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Molecular ecology of peach-potato aphid

Photograph of peach-potato aphidsBackground and rationale

The peach-potato aphid Myzus persicae is one of the most widespread and well studied aphids. It is a major problem for agriculture because it spreads plant viruses amongst crops. It is extremely polyphagous and has the ability to reproduce both sexually and asexually. Sexual forms are produced in autumn, these mate and lay eggs which overwinter on peach, Prunus persica. Asexual forms are produced for the remainder of the year and also in some areas with few peach trees such as the UK, and in particular, Scotland, where the climate is unsuitable. The sexual stages provide the opportunity to generate novel gene combinations and the asexual stages provide the opportunity for rapid amplification of successful gene combinations under selection (clonal expansion).

The aphid has several interesting features: they show some adaptation to specifc host plants and have phonotypic plasticity; their asexual genotypes are spread worldwide, they have evolved insecticide resistant mechanisms and transmit virual particles very efficiently. All these makes it an ideal model to study various ecological questions.


Photograph of peach-potato aphids

The project is to provide information on the bio-ecology of insecticide resistance genotypes, their frequencies, their relationship with plant-virus and the impact of the insecticide selection pressure on aphid populations at the farm/regional level. This information will feed directly into and prove valuable for improving pest control programmes.


Photograph of peach-potato aphids

The data set consists of genotype profiles from thousands of individual aphids collected from crop hosts or from 12.2m high aphid suction traps.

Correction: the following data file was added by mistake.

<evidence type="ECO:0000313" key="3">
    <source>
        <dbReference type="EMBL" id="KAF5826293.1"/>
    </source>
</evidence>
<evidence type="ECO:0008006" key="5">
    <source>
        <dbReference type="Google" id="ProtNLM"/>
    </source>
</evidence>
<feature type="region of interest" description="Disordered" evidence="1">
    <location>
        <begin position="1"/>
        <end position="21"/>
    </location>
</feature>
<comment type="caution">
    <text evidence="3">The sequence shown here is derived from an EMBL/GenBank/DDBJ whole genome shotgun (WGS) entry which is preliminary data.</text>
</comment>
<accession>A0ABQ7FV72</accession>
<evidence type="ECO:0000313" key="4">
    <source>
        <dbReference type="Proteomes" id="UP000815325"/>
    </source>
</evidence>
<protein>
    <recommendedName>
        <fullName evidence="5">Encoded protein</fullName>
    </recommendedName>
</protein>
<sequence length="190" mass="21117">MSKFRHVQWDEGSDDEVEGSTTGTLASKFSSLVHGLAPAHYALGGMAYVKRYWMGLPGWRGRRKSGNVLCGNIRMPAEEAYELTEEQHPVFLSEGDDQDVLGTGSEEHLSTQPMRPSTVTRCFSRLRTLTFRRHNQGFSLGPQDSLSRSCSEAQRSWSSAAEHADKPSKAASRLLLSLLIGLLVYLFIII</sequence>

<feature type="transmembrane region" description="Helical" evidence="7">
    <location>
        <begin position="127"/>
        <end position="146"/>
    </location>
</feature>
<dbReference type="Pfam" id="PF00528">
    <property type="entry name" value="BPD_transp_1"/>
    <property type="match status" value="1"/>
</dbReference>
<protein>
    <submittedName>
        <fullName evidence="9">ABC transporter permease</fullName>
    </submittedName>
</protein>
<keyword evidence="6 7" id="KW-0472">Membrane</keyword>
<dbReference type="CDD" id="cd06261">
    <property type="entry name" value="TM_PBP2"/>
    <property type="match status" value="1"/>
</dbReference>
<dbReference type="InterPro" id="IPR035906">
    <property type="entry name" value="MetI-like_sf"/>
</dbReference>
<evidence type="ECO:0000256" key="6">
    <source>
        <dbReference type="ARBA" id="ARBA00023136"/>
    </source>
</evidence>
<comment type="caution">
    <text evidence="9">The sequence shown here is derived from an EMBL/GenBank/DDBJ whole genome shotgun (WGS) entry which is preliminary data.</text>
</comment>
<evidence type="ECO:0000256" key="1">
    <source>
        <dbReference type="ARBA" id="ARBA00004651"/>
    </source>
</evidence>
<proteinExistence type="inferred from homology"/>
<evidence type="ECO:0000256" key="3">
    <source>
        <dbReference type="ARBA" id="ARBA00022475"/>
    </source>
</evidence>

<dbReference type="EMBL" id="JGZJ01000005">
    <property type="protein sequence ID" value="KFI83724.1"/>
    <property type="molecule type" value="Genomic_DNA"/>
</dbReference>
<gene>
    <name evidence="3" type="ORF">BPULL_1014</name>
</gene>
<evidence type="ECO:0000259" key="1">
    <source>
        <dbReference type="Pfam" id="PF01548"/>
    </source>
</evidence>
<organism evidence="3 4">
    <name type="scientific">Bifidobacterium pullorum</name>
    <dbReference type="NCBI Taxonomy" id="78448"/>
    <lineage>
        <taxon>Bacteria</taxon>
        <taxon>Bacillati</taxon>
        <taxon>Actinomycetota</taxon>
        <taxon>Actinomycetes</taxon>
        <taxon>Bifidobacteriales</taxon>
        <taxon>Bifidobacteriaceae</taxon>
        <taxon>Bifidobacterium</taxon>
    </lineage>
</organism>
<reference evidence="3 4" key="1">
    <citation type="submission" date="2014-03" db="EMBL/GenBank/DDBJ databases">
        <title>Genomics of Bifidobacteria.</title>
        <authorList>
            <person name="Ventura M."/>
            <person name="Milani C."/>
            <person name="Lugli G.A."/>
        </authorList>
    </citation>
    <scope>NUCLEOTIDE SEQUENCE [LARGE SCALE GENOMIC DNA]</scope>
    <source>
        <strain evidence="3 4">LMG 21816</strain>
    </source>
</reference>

These were sampled throughout Scotland from 1995 onwards. DNA is extracted and microsatellite loci amplification and analysis is carried out. Six microsatellite loci were chosen on the basis of their resolution. Eighteen aphid lineages (microsatellite multilocus genotypes or MLGs) have been designated as clones A-R. In complementary work we also collaborate with other laboratories round the world where the population structure of M. persicae is different because the primary host, peach trees are present.

Figure showing peach-potato aphid numbers from 1995-2011

Figure: Graph showing peach-potato aphid numbers from 1995-2011.


Tracking the global dispersal of a cosmopolitan insect pest, the peach potato aphid. 2009. Margaritopoulos, Kasprowicz, Malloch and Fenton. BMC Ecology 9, 13. (doi:10.1186/1472-6785-9-13)

Staff involved in the research

Brian Fenton, Gaynor Malloch (The James Hutton Institute); Jon Pickup and Fiona Highet (SASA); Ron Van Toor  (Plant and Food Research, New Zealand); Amalia Kati and John Margaritopoulos (University of Thessaly, Greece); Nikos Katis (Aristotle University of Thessaloniki, Greece)

Please contact Brian Fenton for more information about the research.


This work is being funded by WP6.4 and the Greek Secretariat for Research and Technology.


Areas of Interest

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The James Hutton Research Institute is the result of the merger in April 2011 of MLURI and SCRI. This merger formed a new powerhouse for research into food, land use, and climate change.